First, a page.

Saturday 6 June 2020

'Musical Chairs' by Tom Weller


 The largest game on record was one starting with 4,514 
participants and ending with Scott Ritter, 18, on the last chair
 at Ohio State University, Ohio, Apr 25, 1982..
--Guinness Book of World Records, 1984

All around the mulberry bush. . .You’re still walking because she’s still walking. Or maybe you walk for him. Or maybe you walk for them. Circle after circle, you want to walk for them. the monkey. . . You arrived together the three of, still wearing matching high school class rings, braids of memories binding you together. First licensed drives, windows down, speakers rattling, voices tangled in song. Friday night parties, bonfires and warm beers in the same backwoods where your parents first drank. Her pregnancy scare. His family fistfights. Your flirtation with pills. chased the weasel. . . . Today’s one of those days you and he and she sang about on those shared drives, one of the days you conjured together on Friday nights as the bonfire dimmed, cold settling into the greying backwoods. First day of college. There’s still the three of you, but the rest is all new, all strangers in a strange landscape cajoled into a giant game of musical chairs. Freshmen orientation is weird. The monkey thought. . .There’s power in threes you remind yourself as you march. You think musketeers and tenors. You think clover leaves. You think pigs and bears. You think Moe, Larry, and Curly. You think Father, Son, and Holy Ghost. You feel this power, an electric tingle where you hold his shoulders and she holds yours, feathery light of dusk reaching for the three of you circling two remaining chairs. ‘twas all in good fun. . .There used to so many of you walking, hundreds, maybe thousands, pie-faced kids from towns you’ve never heard of in corners of the state you never been, all of you circling, circling together. But not really. He matters. She matters. The rest didn’t. The rest don’t. The rest were just bodies filling spaces you and he and she didn’t want, just hips shimmying to kids’ songs crackling out of boombox speakers, just open mouths laughing in the liminal space between childhood games and grownup aches. Pop!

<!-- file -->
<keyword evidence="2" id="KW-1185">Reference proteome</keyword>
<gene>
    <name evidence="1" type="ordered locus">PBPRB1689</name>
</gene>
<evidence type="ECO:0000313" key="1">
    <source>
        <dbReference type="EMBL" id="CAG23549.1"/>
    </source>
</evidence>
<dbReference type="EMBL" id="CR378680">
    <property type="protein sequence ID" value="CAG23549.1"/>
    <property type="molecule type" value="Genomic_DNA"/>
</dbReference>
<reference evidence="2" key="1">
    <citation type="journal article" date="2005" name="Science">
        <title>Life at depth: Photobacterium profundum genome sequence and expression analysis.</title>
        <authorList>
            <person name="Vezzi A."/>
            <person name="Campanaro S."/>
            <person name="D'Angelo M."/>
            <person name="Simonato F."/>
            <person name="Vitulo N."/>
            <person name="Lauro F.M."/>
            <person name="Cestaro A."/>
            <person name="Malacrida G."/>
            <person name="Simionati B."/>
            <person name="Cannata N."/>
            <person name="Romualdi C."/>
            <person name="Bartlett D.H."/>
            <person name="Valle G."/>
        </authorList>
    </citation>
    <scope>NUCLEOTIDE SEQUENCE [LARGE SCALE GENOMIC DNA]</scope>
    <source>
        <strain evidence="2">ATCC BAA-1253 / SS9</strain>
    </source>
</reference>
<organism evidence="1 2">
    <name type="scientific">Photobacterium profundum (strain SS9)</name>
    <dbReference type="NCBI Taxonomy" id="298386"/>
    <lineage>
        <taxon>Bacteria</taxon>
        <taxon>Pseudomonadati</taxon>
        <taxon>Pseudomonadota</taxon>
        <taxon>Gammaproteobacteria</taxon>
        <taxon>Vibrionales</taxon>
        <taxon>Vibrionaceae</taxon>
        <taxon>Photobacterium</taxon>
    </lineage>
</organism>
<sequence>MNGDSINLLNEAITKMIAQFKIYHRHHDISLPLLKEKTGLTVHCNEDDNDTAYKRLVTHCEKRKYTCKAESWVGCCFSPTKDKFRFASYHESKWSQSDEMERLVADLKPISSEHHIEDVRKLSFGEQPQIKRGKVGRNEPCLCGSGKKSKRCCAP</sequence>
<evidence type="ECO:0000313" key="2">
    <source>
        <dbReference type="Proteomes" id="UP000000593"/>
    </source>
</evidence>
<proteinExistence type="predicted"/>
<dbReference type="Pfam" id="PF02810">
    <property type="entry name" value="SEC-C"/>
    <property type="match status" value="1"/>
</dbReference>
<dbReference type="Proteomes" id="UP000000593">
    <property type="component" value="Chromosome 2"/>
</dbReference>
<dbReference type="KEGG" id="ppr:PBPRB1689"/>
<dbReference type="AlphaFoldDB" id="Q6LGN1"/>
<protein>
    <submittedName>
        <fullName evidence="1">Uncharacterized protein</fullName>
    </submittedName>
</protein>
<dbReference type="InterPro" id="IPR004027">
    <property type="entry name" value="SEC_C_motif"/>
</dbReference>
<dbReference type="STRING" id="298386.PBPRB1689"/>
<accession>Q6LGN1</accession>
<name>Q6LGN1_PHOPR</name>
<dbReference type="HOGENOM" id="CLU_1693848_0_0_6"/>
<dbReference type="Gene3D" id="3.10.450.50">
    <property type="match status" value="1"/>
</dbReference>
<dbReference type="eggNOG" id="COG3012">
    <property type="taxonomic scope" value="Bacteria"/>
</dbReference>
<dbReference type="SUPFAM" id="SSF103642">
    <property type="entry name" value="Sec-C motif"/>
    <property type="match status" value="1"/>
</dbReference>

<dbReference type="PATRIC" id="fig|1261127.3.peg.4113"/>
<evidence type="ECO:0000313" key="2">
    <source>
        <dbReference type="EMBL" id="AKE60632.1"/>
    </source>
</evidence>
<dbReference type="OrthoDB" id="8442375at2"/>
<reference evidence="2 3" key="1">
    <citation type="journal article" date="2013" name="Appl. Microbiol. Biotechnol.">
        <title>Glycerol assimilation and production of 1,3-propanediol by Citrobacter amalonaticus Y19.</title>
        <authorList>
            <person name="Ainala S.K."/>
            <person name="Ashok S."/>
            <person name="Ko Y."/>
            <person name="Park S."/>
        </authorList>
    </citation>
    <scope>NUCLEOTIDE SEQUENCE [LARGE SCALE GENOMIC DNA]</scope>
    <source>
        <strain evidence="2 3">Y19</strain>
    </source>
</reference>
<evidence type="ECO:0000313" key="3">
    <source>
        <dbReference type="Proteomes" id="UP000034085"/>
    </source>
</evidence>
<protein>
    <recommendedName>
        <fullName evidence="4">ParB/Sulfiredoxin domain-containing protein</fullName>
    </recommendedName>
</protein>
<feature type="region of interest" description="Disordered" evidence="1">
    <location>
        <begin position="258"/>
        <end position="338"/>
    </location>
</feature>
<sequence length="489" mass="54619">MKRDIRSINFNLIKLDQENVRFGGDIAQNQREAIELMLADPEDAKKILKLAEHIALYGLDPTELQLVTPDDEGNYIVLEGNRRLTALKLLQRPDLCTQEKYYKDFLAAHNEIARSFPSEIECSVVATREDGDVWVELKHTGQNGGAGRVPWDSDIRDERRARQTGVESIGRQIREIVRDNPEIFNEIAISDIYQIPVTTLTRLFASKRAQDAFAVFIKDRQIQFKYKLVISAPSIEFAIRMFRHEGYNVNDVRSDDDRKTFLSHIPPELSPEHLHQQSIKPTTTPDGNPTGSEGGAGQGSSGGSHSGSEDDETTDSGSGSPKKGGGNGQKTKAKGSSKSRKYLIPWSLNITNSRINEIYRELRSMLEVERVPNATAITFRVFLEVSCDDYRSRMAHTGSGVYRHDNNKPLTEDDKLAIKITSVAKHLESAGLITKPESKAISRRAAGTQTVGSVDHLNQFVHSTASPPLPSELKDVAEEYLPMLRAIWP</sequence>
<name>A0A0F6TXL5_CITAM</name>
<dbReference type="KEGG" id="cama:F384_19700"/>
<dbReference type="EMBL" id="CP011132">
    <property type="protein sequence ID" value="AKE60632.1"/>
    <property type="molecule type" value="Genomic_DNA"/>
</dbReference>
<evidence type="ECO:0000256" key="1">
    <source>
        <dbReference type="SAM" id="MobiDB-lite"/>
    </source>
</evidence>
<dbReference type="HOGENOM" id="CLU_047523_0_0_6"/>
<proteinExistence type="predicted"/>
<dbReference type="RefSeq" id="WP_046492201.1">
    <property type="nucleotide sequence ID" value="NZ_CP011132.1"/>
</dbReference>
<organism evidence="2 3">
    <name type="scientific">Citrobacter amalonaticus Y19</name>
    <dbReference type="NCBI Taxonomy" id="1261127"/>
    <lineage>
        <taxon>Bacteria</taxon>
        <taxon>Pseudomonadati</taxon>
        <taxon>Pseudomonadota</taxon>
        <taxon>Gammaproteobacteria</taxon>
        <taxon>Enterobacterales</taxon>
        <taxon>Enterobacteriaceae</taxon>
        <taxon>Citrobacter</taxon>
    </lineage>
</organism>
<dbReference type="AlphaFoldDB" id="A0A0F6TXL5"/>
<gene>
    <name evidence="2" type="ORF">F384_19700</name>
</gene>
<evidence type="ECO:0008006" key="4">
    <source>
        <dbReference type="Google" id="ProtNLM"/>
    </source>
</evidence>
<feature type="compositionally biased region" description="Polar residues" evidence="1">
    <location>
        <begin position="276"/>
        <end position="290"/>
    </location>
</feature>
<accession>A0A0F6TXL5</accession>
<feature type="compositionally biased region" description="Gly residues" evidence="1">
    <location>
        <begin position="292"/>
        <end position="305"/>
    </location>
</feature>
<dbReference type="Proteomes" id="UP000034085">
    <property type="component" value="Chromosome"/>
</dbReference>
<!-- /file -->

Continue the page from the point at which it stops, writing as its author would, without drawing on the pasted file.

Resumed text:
The rest are all just footfalls vanished now, and all that remains is the earth trampled under your feet, his shoulders skittering away from your fingertips, her breath skating across the back of your neck, the fading last note of a song you never wanted to end, and places enough for two, hip to hip, and the ghost of a spot for a third heavy with longing like a phantom limb.

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